Somehow they neglect the fact that that's what got us into this mess in the first place. I guess when you have friends in high places the national interest comes second.
It's called "the eleventh dollar". If there are only ten dollars in the world and you borrow them, agreeing to pay back eleven, you have agreed to an impossible deed. But people fall for it all the time. We are witnessing the results of that impossibility now.
Rock, who is going to finance a Chapter 11 filing by GM or Chrysler? There is very little private sector money for investment now. No investment or commercial bank, let alone private equity resources would put a penny into GM. Cerberus Capital owns Chrysler. Why haven't they put more money into their investment? They've got loads of cash.
If you think that Chapter 11 just makes labor contracts vanish, guess again. The UAW could go on strike if their contracts were nullified in Chapter 11, because they would get to start collective bargaining all over again. Gettelfinger's guys aren't going to work for $7.15/hour. The National Labor Relations Act (Wagner) guarantees the right to collective bargaining, Chapter 11 notwithstanding.
If GM and/or Chrysler go(es) into Chapter 11, it will be the Federal government who will finance the re-org. A foray like that will make the $25 billion seem cheap.
And what about those pensions? Right now the Pension Benefit Guarantee Corporation is underfunded. Add the money that GM, Ford, and Chrysler are underfunded, and the Pension Guarantee Board will be in front of Congress getting money to bring them to solvency. The Big Three pensions are defined benefit, and not defined contribution (401k).
Everyone seems to think that Chapter 11 solves everything. It works for smaller companies, but the Federal government has never had to deal with a problem which represents almost 15% of the GDP. An it most certainly isn't equipped to handle this type of complexity.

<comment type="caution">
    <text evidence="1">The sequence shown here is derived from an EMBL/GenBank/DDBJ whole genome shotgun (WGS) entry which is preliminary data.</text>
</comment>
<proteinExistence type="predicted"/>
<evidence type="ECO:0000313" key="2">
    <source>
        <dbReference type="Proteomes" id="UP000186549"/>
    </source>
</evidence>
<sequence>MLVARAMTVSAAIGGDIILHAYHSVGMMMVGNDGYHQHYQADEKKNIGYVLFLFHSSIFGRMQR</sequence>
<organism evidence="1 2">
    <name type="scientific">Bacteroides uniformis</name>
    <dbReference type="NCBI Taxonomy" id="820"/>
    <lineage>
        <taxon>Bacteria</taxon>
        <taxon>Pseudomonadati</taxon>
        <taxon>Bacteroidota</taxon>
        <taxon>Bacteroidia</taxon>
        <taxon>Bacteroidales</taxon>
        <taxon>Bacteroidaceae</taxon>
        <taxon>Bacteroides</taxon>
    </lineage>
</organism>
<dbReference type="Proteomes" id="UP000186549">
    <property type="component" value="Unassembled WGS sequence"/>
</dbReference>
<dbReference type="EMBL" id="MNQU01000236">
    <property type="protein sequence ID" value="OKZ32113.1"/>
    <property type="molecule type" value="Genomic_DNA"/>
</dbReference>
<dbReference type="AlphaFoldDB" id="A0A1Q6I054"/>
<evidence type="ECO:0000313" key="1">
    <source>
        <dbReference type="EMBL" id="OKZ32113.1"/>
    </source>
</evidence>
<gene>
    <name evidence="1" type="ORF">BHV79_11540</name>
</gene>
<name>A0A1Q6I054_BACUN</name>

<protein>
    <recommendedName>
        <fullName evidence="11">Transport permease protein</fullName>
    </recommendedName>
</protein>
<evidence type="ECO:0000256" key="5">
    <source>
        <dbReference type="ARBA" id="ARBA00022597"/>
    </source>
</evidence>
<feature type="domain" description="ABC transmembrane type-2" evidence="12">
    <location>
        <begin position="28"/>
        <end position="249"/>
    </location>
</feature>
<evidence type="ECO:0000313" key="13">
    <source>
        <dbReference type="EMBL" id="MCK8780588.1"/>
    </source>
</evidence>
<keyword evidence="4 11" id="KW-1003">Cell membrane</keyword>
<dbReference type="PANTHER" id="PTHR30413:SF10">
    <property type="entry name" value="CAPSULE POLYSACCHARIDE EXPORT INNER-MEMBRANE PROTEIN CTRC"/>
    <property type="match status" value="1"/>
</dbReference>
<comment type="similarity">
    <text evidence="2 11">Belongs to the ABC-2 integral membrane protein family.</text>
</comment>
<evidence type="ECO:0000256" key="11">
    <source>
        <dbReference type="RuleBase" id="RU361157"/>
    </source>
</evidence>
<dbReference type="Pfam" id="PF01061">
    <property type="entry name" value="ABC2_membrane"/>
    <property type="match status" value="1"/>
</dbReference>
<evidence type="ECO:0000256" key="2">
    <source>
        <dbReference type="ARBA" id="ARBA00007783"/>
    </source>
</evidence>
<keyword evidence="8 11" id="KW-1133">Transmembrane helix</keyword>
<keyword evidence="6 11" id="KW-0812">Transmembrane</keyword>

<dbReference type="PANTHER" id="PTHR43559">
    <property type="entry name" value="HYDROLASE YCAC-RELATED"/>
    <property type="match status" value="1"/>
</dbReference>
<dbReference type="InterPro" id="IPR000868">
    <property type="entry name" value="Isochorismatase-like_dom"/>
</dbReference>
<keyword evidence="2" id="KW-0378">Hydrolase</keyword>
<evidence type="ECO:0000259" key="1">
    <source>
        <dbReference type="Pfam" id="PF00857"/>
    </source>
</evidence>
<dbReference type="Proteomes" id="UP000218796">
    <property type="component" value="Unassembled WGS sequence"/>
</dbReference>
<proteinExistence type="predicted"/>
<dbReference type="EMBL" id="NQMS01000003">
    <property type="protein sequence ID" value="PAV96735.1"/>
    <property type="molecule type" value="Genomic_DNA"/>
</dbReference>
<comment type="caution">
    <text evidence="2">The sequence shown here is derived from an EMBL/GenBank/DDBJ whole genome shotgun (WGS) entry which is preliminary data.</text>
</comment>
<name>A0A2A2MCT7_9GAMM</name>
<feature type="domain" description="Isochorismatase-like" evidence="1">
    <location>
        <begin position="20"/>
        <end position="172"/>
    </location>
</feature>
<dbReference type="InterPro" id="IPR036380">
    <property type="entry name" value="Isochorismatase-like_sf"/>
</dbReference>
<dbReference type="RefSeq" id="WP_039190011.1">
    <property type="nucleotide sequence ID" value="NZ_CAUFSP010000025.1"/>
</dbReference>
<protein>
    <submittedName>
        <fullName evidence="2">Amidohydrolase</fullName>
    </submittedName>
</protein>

I was working at a IAM shop of 125 people in the union. They filed for Chapter 11. The contract was canceled the court decided about everything. If the company or the union objected there was always chapter 13. Chapter 11 was for us restructuring.
I believe that everything the employees bargained for they should keep. I also think that they should have bargained for cash not benefits. They could afford insurance and retirement. That would take the money out of company control.
"How can the economy straighten itself out if it is being systematically skewed by government inference with prices? We are in the mess we're in precisely because of earlier government interference. Easy mortgage terms and guarantees contrived a housing boom and irresponsible lending that could not be sustained. The consequences have shaken the foundation of the financial industry. But instead of freeing the market and allowing the errors to be corrected, the government is seducing the economy into a whole new set of errors. That will lead to the next bust. 'But doesn't the government have to act?' people ask. 'We can't just let financial companies fail!' I say, Why not? Jim Rogers, the successful investor and author, puts it well: 'Why are we bailing out Citibank? Why are 300 million Americans having to pay for Citibank's mistakes? The way the system is supposed to work [is this]: People fail. And then the competent people take over the assets from the failed people, and then you start again with a new stronger base. What we're doing this time is ... taking the assets from the competent people, giving them to the incompetent people, and saying, 'OK, now you can compete with the competent people.' So everybody's weakened: The whole nation is weakened, the whole economy is weakened. That's not the way it's supposed to work." --ABC "20/20" co-anchor John Stossel